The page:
The joke is Alf himself, not his views, and seeing him denounce Hitler's fascism then, in almost the same breath, rally against "Eye-ties" and "coloureds" is a fine parody of small-minded ignorance. This is a man who gleefully cries, "get a bit of action now" at the outbreak of the Second World War. A man who proffers "Ugly, innit?" at the birth of his own daughter. On being told his daughter's mother-in-law goes to church every Sunday, he rants, "I said I was religious - I didn't say I was a bloody religious maniac!" Often it's the way he tells 'em. Other Alf philosophies include repressing student demonstrations with a plan to "bung that lot out to work at fourteen, same as they done in the old days". "Wasn't that bad," he says about Hitler, when deciding, with hindsight, that we should have joined forces with the Third Reich, "Had his faults."

Alf's the man who has an opinion on everything, no matter how ill informed, and regularly expresses it, preferably in a crowded pub, to anyone that will listen. Alf's only flexibility in his views is in having a photograph of Winston Churchill ready to take the place of Neville Chamberlain's when he resigns.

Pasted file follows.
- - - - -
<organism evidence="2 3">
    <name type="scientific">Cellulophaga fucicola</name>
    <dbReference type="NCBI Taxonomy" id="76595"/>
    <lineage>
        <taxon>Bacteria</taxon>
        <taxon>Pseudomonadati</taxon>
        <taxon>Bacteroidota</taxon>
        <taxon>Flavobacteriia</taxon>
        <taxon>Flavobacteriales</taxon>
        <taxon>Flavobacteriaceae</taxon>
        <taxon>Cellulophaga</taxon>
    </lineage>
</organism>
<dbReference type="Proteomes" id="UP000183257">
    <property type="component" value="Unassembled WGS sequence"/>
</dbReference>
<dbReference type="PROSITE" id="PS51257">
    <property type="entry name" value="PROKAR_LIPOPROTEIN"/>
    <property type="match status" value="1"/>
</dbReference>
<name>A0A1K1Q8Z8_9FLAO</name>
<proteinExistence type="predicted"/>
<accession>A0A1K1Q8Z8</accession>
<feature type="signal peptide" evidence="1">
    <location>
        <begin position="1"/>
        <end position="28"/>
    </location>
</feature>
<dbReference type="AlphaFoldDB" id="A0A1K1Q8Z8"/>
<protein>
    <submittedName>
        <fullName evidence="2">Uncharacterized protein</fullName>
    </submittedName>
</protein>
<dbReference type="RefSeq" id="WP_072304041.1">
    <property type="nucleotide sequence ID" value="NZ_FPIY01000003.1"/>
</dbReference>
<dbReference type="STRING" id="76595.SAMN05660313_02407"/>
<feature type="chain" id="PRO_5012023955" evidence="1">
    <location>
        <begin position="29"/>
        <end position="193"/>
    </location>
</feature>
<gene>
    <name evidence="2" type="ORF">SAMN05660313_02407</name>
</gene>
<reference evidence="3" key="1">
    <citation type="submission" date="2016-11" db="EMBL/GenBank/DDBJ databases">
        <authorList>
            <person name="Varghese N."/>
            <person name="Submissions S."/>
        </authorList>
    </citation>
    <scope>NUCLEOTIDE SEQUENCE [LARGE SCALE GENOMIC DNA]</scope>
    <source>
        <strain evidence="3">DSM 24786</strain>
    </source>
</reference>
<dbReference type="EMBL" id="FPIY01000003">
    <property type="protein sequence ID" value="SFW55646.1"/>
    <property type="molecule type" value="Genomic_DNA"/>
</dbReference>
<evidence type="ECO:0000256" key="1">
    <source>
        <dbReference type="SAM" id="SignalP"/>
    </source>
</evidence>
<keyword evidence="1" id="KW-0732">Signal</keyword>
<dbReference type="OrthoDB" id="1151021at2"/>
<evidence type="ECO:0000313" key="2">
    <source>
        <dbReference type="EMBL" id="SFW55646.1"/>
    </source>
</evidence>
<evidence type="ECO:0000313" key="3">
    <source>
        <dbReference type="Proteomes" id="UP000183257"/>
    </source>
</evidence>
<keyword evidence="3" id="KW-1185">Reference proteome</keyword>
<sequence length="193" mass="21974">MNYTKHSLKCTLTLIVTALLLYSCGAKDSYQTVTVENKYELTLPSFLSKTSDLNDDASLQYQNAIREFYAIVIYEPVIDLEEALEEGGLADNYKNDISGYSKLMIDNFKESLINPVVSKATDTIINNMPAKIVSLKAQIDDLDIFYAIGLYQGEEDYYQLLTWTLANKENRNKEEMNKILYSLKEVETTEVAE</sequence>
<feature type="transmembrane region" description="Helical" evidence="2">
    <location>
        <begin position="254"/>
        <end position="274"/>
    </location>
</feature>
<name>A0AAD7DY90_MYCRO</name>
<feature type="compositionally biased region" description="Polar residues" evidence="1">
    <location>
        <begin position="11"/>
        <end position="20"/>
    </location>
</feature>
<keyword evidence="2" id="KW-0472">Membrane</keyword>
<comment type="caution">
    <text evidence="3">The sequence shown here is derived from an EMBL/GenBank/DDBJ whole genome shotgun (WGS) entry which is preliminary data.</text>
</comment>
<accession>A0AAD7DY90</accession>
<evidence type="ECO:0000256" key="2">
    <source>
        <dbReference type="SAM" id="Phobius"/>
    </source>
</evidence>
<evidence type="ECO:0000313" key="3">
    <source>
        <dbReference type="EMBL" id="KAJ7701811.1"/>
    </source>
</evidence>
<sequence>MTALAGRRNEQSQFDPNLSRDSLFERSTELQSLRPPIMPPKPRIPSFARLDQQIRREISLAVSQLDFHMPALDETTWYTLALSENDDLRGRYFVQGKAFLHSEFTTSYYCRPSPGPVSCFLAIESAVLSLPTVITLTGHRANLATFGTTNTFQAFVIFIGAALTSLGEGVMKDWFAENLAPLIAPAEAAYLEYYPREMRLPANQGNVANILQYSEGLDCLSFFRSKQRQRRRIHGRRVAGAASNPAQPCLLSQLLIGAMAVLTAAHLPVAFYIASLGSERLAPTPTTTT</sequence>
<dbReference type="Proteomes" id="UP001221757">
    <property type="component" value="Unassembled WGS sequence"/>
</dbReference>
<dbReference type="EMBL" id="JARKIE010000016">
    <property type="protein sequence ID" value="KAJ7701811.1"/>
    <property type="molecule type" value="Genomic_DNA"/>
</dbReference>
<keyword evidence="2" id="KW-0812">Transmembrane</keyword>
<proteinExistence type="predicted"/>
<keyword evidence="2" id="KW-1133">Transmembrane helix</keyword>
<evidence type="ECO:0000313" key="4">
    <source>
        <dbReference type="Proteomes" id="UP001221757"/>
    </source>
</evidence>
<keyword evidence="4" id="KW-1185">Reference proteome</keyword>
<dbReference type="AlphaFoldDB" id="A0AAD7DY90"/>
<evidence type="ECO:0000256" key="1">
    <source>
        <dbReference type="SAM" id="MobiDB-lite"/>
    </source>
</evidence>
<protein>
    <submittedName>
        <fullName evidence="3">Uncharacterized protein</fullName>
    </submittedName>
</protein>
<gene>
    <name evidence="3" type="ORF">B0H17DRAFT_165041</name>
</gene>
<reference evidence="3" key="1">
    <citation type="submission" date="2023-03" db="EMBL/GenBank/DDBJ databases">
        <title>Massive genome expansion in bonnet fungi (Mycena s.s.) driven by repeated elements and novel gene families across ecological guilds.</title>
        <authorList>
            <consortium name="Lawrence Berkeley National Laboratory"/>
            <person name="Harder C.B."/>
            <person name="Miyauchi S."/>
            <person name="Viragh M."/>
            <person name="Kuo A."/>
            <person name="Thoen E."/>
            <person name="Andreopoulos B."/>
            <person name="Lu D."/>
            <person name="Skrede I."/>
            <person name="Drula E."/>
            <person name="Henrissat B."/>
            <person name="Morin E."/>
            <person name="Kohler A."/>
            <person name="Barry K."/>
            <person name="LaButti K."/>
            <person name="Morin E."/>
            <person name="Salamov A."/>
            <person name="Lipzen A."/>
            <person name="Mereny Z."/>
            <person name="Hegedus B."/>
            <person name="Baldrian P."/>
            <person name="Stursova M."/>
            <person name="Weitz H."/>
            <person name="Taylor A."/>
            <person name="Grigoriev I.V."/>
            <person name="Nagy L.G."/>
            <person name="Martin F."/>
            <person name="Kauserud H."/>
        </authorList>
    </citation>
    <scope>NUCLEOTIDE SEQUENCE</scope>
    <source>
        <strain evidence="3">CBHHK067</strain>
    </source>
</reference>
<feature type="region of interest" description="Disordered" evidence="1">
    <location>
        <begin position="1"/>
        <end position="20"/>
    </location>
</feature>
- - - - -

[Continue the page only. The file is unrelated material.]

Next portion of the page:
This form of satire takes risks and can be shocking - during the film Alf criticises the calibre of the Japanese after Hiroshima and insults the Pope. "The coon's got a sense o'humour" he declares of a young girl before collapsing in a drunken heap and plastering his daughter with beer at her wedding reception. A documentary on Mitchell's life saw him recount a tale of a man who approached him in the street, praising him for "having a go at them coons." Mitchell's response was "we were actually having a go at idiots like you." That said, while an elitist amusement, the fact that this material became such a mainstream hit means that real-life bigots will ultimately see it as a vindication of their views, making it questionable entertainment.